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Don't Inhale Too Deeply

July 14, 2008 | 3 Comments

Dear Mr. G.K.,
Six years after graduating with my bachelors in English, after a tragic and damaging student teaching experience I am working very hard to overcome and finally leave behind me, I am considering a return for my Masters in English, focusing a a lot of energy in Creative Writing, a favorite pass-time since 2nd grade. What advice might you give to someone who is just not sure if he is ready to go back for more, or wondering if this is, indeed, the right path to take (especially after student teaching depleted my spirits and my dreams of teaching I'd had for so long)?

All the very best,

Skip the MFA in creative writing, Andy. It's a scam run by English departments to fatten their coffers and doesn't do you much good except as a social club (you can find better ones elsewhere). You're apt to find star faculty who never teach and a whole lot of semi-published writers doing the teaching and the prevailing culture is one of mutual flattery. You waste two years hearing people tell you how wonderful you are and then you graduate and find out that nobody wants to read your stuff. If you want to write, sit down for a few weeks with the most gripping book you've ever read and analyze it to a fine hair—how it's organized, the structure, the time sequence, the characterizations—and then set out and write something similar. Don't turn up your nose at genre fiction—which MFA programs tend to do. Learn how to write a workmanlike novel. And if it doesn't get accepted for publication, no problem—go on and write another one. You're young, you have plenty of time. I wish I had done this when I was your age instead of drifting along on my own whims. Writing is a craft and you need to learn the craft before you can think about yourself as an artist. MFA programs start out by spraying genius aroma on you and that does nobody any good at all. It's a classic pyramid scheme. Don't go there unless there's a teacher whose feet you long to sit at and even so, don't inhale too deeply. And learn to spell "pastime".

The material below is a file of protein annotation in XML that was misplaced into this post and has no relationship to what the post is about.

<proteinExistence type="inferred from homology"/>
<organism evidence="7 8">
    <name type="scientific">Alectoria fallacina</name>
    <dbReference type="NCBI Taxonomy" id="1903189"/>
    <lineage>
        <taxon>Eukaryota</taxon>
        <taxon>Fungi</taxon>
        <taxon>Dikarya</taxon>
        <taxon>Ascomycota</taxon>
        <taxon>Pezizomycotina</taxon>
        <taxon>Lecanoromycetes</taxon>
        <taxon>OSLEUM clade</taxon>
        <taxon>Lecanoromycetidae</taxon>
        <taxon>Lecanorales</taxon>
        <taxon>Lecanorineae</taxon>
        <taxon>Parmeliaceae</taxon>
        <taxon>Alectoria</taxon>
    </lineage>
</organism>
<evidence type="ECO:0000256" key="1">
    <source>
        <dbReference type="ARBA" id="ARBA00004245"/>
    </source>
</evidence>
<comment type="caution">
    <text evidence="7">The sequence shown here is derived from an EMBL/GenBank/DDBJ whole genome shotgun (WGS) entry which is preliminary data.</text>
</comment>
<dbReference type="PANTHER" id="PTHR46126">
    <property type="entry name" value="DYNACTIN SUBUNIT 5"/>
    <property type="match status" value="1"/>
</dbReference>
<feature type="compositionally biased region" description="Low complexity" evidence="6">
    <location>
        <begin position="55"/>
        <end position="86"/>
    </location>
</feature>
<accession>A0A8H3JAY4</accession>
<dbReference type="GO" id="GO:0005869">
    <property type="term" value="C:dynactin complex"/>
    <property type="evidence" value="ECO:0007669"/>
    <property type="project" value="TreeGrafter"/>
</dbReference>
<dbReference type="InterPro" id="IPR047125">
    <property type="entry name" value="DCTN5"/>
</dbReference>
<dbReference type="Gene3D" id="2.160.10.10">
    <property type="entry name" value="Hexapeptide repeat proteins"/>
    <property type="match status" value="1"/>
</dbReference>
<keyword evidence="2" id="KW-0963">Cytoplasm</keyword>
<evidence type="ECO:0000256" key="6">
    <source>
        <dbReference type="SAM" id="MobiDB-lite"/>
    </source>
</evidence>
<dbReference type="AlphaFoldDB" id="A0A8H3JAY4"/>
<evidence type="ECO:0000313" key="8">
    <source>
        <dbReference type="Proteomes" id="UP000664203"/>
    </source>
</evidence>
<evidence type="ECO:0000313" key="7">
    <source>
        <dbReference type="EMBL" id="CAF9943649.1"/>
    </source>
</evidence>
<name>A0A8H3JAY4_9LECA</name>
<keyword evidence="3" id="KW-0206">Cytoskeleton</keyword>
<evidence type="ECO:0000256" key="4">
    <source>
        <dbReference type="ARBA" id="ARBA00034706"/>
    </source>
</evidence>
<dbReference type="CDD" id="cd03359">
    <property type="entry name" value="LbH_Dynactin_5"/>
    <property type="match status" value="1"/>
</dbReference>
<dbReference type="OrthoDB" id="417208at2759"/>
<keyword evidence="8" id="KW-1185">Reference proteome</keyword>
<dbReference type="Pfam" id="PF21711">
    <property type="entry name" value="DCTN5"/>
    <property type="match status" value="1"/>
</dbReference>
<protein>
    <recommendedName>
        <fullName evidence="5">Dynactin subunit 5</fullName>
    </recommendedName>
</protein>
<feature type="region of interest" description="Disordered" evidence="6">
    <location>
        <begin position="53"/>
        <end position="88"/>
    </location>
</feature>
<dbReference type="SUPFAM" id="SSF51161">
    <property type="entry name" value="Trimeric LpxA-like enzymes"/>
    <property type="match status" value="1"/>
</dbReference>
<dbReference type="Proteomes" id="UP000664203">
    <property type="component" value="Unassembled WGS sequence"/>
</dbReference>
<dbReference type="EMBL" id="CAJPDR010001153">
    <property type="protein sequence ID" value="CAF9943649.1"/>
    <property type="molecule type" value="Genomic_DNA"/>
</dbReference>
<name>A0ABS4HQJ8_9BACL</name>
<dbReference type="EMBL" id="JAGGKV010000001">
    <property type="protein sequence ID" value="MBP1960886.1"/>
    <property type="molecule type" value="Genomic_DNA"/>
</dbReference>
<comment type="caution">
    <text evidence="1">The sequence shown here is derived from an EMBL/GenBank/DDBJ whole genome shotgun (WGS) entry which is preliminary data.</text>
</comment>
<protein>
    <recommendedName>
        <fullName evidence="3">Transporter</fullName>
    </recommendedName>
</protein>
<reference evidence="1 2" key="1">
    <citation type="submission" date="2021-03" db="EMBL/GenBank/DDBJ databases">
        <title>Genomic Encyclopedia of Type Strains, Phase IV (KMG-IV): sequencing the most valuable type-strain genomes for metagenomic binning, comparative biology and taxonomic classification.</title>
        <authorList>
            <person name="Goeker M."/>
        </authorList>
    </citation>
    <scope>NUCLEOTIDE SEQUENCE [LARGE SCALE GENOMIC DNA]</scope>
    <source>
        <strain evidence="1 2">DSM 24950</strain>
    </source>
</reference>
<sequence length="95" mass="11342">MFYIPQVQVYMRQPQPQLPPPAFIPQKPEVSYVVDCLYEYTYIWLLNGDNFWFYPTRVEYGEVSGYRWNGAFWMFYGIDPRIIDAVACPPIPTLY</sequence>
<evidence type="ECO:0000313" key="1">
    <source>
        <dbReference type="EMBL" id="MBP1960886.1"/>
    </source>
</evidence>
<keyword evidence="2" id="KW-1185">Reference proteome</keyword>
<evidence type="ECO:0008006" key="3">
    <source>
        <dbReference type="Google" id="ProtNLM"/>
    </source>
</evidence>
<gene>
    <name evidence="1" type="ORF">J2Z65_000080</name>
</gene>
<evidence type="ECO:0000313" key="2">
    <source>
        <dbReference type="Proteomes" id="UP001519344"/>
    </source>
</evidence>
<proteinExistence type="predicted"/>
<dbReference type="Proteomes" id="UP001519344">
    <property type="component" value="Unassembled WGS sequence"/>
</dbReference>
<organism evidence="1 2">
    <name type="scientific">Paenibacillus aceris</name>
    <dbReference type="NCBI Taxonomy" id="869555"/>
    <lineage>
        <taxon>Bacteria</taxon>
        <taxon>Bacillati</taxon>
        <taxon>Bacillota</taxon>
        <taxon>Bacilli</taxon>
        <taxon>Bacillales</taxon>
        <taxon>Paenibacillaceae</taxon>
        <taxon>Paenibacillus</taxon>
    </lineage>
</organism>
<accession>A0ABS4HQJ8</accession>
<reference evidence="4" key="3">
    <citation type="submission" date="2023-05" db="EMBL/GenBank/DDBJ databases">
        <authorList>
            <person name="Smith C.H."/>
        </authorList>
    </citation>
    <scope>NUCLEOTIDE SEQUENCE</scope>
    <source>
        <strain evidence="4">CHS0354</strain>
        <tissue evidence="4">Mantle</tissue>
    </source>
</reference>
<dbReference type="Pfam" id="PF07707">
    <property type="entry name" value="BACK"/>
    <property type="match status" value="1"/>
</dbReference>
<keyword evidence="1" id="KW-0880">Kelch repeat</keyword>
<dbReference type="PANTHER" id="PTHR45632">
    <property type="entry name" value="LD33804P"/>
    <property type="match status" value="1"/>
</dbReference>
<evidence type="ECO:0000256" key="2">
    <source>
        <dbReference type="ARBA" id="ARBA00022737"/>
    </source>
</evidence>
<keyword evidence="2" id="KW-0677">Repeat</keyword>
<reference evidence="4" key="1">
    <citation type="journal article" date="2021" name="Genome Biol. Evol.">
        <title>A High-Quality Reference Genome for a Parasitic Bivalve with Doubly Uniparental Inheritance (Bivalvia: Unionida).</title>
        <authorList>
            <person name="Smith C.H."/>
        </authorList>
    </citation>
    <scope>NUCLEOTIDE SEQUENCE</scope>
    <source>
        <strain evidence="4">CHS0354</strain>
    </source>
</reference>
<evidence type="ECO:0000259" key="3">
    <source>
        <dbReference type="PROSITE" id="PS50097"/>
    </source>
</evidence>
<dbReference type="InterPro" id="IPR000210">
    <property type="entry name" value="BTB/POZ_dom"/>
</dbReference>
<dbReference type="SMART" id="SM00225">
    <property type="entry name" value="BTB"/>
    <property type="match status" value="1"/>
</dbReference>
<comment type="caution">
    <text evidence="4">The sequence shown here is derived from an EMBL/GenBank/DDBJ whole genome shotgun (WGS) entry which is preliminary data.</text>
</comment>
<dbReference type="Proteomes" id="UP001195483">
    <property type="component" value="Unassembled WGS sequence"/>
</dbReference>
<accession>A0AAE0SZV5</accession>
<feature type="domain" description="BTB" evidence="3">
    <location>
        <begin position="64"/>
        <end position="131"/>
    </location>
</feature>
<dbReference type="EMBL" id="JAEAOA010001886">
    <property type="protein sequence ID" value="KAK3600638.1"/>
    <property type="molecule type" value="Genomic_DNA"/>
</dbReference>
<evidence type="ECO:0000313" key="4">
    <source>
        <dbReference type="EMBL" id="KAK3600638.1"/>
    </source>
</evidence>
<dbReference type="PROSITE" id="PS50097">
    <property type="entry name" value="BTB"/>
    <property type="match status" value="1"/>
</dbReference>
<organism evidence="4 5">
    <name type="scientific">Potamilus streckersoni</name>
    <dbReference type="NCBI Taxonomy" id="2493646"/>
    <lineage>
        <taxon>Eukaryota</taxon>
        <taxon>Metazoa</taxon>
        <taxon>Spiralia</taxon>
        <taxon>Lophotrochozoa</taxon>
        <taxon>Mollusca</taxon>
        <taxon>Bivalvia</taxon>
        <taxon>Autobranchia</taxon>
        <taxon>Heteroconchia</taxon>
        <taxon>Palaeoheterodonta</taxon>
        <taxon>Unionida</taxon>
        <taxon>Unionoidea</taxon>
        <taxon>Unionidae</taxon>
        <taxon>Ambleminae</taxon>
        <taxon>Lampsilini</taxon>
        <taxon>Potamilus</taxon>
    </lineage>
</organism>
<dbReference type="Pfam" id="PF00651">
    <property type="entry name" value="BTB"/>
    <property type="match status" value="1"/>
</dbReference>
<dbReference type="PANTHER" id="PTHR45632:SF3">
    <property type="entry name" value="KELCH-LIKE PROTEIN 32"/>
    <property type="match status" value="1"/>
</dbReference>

My dreams of teaching were also obliterated by my student teaching experience. It seems that schools of education are also scams, or else they would put the student teaching experience at the begining.

Bless you for giving it to him straight and for giving him a light dope slap for misspelling. I wish I had a nickel for every story, article or diatribe I've put down after a few paragraphs because the author couldn't spell or didn't take the time to proofread.

You'll be happy to hear that California
State College Fullerton (in Orange County)
has decided to have a "practicum" for future
teachers in the first semester of their
upper division work. The sole reason for
the practicum (60 hours working in a classroom)
is so the student will know if they are cut
out to be a teacher.
As a pre-school teacher, I can tell you that
much of teaching involves the ability to
discipline and "control" the class (without
the class knowing they're being "controlled").
I'm sorry you had a bad experience.
San Clemente

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